AVERT

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Carrier M,et al. "Apixaban to Prevent Venous Thromboembolism in Patients with Cancer". New England Journal of Medicine. 2018. :.
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Clinical Question

In ambulatory patients with cancer who are initiating chemotherapy and who are at intermediate-to-high risk for venous thromboembolism, does apixaban reduce the risk of venous thromboembolism?

Bottom Line

Apixaban significantly reduces the risk of venous thromboembolism in ambulatory cancer patients, but the risk of major bleeding episodes is also significantly higher.

Major Points

Patients with active cancer have an increased risk of venous thromboembolism (VTE), but determining who may benefit from thromboprophylaxis has been difficult, especially given the burdensome and costly nature of parenteral therapy. Low-molecular-weight heparin has been studied for thromboprophylaxis for cancer patients, but the efficacy has not reached statistical significance[1]. Multiple recent studies have investigated the use of oral factor Xa inhibitors in treatment of cancer-associated VTE[2][3] and have demonstrated lower rates of major bleeding than parenteral therapy. The AVERT trial[4] was a randomized, placebo-controlled, double-blind clinical trial that evaluated the efficacy of low dose apixaban for thromboprophylaxis in cancer patients identified at intermediate-to-high risk of VTE utilizing the validated Khorana score[5] [6]. The trial demonstrated that low dose apixaban was effective in significantly lowering the risk of VTE from 10.2% to 4.2%, albeit with a concomitant increase in risk of major bleeding from 1.1% to 2.1%.

Guidelines

As of January 2018, no guidelines reflect the findings of this trial.

Design

  • Multicenter, double-blind, placebo-controlled, randomized trial
  • N=574
    • Apixaban (n=291)
    • Standard (n=283)
  • Setting: 13 centers in Canada
  • Enrollment: Februrary 2014 to April 2018
  • Mean follow-up: 183 days
  • Analysis: Modified intention-to-treat
  • Primary outcome: Objectively documented proximal deep-vein thrombosis or pulmonary embolism

Population

Inclusion Criteria

  • Newly diagnosed cancer or progression of known cancer after previous complete or partial remission
  • Initiating chemotherapy with a planned duration of at least 3 months
  • Khorana score of 2 or higher
  • 18 years of age or older

Exclusion Criteria

  • Conditions associated with increased risk of clinically significantly bleeding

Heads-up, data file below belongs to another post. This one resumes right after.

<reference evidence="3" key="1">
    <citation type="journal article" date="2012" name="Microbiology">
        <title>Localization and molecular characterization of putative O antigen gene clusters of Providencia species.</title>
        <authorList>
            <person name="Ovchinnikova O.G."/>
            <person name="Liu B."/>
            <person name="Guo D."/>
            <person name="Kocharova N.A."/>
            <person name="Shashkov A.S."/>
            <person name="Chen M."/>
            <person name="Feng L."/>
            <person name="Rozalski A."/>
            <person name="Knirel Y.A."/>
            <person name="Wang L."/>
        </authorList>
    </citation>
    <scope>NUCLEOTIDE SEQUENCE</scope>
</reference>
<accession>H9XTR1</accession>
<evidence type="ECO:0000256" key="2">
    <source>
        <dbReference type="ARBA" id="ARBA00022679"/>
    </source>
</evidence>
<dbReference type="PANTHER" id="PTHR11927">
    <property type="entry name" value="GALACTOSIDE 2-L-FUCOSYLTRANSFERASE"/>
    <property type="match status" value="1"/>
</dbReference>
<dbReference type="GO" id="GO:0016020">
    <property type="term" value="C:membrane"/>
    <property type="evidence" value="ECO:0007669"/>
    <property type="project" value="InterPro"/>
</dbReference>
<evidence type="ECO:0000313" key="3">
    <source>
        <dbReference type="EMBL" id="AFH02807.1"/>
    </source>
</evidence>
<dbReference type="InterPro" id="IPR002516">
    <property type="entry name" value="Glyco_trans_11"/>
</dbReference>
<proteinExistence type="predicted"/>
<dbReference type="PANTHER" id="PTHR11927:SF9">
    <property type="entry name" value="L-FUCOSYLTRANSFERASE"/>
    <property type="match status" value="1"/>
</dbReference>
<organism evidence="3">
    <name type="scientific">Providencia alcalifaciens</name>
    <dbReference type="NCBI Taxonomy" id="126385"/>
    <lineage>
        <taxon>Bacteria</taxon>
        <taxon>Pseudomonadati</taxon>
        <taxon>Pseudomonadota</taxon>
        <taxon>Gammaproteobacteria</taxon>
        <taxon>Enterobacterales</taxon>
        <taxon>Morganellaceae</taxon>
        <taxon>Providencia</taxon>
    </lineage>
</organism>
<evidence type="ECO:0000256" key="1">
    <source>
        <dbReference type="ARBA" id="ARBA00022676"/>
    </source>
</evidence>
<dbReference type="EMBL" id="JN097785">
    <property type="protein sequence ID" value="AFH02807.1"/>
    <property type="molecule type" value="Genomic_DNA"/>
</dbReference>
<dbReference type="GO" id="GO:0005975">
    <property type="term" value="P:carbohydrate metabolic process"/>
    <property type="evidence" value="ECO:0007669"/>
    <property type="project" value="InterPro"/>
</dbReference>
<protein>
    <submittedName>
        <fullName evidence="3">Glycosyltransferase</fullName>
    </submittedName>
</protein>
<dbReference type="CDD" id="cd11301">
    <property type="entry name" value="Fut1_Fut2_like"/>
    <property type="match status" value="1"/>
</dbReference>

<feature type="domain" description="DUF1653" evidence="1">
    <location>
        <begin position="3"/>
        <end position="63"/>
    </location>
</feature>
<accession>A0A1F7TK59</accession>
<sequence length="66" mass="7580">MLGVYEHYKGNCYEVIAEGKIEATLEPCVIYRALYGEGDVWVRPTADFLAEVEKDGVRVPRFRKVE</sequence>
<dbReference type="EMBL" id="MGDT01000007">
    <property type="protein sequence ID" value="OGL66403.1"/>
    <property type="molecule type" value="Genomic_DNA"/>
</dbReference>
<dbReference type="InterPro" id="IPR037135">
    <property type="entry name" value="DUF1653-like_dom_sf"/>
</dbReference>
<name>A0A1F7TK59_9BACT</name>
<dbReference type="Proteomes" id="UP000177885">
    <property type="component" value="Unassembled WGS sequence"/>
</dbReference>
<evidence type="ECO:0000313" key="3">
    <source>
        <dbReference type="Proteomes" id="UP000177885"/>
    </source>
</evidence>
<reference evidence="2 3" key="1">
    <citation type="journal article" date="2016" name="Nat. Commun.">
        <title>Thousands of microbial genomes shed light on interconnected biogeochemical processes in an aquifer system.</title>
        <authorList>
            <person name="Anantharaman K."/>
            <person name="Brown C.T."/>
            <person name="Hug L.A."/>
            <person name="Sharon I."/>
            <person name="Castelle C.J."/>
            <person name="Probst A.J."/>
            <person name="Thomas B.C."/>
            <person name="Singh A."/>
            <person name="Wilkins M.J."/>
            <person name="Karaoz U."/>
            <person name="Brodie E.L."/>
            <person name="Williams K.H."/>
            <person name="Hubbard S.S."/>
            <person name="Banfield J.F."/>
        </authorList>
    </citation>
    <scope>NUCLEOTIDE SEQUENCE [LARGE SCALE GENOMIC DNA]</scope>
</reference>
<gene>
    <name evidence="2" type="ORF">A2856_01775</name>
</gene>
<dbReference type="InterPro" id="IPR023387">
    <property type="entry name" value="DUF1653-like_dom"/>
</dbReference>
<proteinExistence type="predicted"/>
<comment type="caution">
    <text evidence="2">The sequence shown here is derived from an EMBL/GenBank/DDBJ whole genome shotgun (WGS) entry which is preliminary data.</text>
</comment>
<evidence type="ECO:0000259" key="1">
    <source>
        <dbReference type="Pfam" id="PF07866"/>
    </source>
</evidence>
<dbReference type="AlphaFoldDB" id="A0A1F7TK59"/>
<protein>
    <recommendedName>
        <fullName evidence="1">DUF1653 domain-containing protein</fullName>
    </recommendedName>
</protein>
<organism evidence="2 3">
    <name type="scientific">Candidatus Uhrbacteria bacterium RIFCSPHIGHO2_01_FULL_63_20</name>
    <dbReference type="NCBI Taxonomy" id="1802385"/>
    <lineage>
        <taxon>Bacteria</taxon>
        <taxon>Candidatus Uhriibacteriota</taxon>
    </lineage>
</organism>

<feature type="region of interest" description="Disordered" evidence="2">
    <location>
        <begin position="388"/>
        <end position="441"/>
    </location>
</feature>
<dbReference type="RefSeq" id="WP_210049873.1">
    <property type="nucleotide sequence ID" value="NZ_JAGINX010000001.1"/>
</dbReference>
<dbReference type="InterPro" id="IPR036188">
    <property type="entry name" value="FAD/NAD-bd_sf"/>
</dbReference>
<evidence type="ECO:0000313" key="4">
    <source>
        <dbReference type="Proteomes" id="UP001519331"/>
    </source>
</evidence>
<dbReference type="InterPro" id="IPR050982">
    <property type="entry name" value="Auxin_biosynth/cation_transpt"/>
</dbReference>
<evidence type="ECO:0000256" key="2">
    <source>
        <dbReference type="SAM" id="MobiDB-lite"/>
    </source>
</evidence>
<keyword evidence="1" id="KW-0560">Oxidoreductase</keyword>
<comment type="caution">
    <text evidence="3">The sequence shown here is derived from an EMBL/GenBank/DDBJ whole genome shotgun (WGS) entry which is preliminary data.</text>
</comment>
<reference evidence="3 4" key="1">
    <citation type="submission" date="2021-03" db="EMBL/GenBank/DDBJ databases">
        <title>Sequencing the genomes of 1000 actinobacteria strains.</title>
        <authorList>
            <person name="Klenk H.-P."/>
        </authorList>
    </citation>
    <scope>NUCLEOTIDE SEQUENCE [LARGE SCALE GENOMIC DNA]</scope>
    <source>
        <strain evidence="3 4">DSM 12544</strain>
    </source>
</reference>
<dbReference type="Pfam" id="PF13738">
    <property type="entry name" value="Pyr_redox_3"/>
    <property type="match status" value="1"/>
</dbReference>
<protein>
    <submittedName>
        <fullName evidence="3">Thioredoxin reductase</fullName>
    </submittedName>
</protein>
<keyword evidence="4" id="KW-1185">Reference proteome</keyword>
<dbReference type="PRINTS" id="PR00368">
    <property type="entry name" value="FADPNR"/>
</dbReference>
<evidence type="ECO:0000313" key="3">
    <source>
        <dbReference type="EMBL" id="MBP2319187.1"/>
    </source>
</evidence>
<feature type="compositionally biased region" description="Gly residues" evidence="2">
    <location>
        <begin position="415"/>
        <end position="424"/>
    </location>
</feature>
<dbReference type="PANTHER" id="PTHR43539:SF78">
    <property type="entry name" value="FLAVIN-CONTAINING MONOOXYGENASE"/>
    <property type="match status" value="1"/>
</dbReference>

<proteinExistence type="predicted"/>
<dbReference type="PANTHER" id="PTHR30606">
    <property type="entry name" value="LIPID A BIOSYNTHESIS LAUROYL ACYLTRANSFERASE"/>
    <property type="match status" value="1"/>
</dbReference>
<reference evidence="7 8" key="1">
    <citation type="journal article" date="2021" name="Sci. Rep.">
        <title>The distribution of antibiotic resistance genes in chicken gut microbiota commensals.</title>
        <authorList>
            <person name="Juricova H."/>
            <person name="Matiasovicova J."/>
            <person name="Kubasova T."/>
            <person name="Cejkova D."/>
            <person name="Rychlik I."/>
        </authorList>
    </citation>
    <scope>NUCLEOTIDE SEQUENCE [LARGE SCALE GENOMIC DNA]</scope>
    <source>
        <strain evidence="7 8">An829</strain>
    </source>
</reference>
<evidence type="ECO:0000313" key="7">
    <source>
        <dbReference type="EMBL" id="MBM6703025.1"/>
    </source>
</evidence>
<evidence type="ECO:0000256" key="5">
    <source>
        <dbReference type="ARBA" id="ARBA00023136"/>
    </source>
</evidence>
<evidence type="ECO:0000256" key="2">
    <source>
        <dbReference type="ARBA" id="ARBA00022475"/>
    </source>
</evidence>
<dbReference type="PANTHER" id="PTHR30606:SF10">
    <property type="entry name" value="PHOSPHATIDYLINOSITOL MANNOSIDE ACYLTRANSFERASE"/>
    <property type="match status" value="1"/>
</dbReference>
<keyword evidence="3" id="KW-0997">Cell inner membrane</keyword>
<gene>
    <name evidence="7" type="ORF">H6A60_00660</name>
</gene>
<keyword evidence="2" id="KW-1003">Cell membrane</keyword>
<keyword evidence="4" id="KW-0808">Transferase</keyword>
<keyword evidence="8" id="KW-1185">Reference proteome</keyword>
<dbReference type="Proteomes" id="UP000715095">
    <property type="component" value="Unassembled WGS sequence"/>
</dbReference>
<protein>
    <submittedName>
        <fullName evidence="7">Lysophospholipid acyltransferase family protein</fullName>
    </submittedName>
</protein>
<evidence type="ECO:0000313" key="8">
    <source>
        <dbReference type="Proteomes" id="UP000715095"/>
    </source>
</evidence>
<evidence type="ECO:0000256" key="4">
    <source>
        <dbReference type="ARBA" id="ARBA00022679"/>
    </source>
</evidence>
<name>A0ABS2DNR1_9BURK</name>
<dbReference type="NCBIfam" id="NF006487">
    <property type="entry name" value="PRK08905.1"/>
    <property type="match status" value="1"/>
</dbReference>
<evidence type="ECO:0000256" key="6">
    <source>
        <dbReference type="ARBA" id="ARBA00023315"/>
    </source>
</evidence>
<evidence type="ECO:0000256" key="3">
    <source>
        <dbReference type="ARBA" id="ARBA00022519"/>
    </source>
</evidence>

• Hepatic disease with coagulopathy
  • Cancer diagnosis of only basal-cell or squamous-cell skin carcinoma, acute leukemia, or myeloproliferative neoplasm
  • Planned stem cell transplantation
  • Life expectancy less than 6 months
  • Chronic kidney disease with GFR less than 30 ml per minute per 1.73 square meter of body-surface area
  • Platelet count less than 50,000 per cubic millimeter

Baseline Characteristics

From the apixaban group:

  • Mean age: 61.2 years
  • Male sex: 41.6%
  • Weight: 80.0 kg
  • Creatinine clearance >50 ml/min: 94.5%
  • Tumor type:
    • Brain: 4.8%
    • Bladder: 0.3%
    • Lung: 10.7%
    • Testicular: 0.7%
    • Stomach: 8.6%
    • Pancreatic: 12.7%
    • Lymphoma: 26.1%
    • Myeloma: 2.4%
    • Gynecologic: 25.4%
    • Colon: 1.0%
    • Prostate: 0%
    • Other: 7.2%
  • Khorana score:
    • 2: 63.9%
    • 3: 26.8%
    • 4: 8.9%
    • 5: 0.3%
    • 6: 0%
  • Components of Khorana score besides tumor type:
    • Prechemotherapy leukocyte count >11,000/cubic mm: 28.5%
    • Hemoglobin <10 g/dl or use of red-cell growth factors: 22.7%
    • Pre-chemotherapy platelet count ≥250,000/cubic mm: 40.9%
    • Body-mass index ≥35: 24.7%
  • Concomitant antiplatelet medication: 23.0%
  • ECOG performance status score:
    • 0 or 1: 85.3%
    • ≥2: 14.7%
  • Previous venous thromboembolism: 3.1%

Interventions

  • Randomized to apixaban 2.5 mg PO BID or placebo
    • First dose of apixaban or placebo administered within 24 hours of the first dose of chemotherapy
  • Patients were followed for up to 210 days or death

Outcomes

Comparisons are apixaban vs. placebo.

Primary Outcomes

Venous thromboembolism
4.2% vs. 10.2% (HR 0.41; 95% CI 0.26-0.65; P<0.001)
Major bleeding episode
3.5% vs. 1.8% (HR 2.00; 95% CI 1.01-3.95; P=0.046)

Secondary Outcomes

Death from any cause
12.2% vs. 9.8% (HR 1.29; 95% CI 0.98-1.71)
Clinically relevant nonmajor bleeding
7.3% vs. 5.5% (HR 1.28; 95% CI 0.89-1.84)
Venous thromboembolism during the treatment period
1.0% vs. 7.3% (HR 0.14; 95% CI 0.05-0.42)
Major bleeding episode during the treatment period
2.1% vs. 1.1% (HR 1.89; 95% CI 0.39-9.24)

Subgroup Analysis

  • Major bleeding was mostly associated with patients with gastrointestinal or gynecologic cancers
  • No cases of fatal bleeding

Criticisms

  • Low rate of renal insufficiency with creatinine clearance <50 ml or less per minute
  • No mortality benefit demonstrated

Funding

  • Canadian Institutes of Health Research
  • Bristol-Myers Squibb-Pfizer Alliance

Further Reading

  1. Khorana AA et al. Dalteparin thromboprophylaxis in cancer patients at high risk for venous thromboembolism: A randomized trial. Thromb. Res. 2017. 151:89-95.
  2. Raskob GE et al. Edoxaban for the Treatment of Cancer-Associated Venous Thromboembolism. N. Engl. J. Med. 2018. 378:615-624.
  3. Young AM et al. Comparison of an Oral Factor Xa Inhibitor With Low Molecular Weight Heparin in Patients With Cancer With Venous Thromboembolism: Results of a Randomized Trial (SELECT-D). J. Clin. Oncol. 2018. 36:2017-2023.
  4. Carrier M et al. Apixaban to Prevent Venous Thromboembolism in Patients with Cancer. N. Engl. J. Med. 2018. :.
  5. Ay C et al. Prediction of venous thromboembolism in cancer patients. Blood 2010. 116:5377-82.
  6. Khorana AA et al. Development and validation of a predictive model for chemotherapy-associated thrombosis. Blood 2008. 111:4902-7.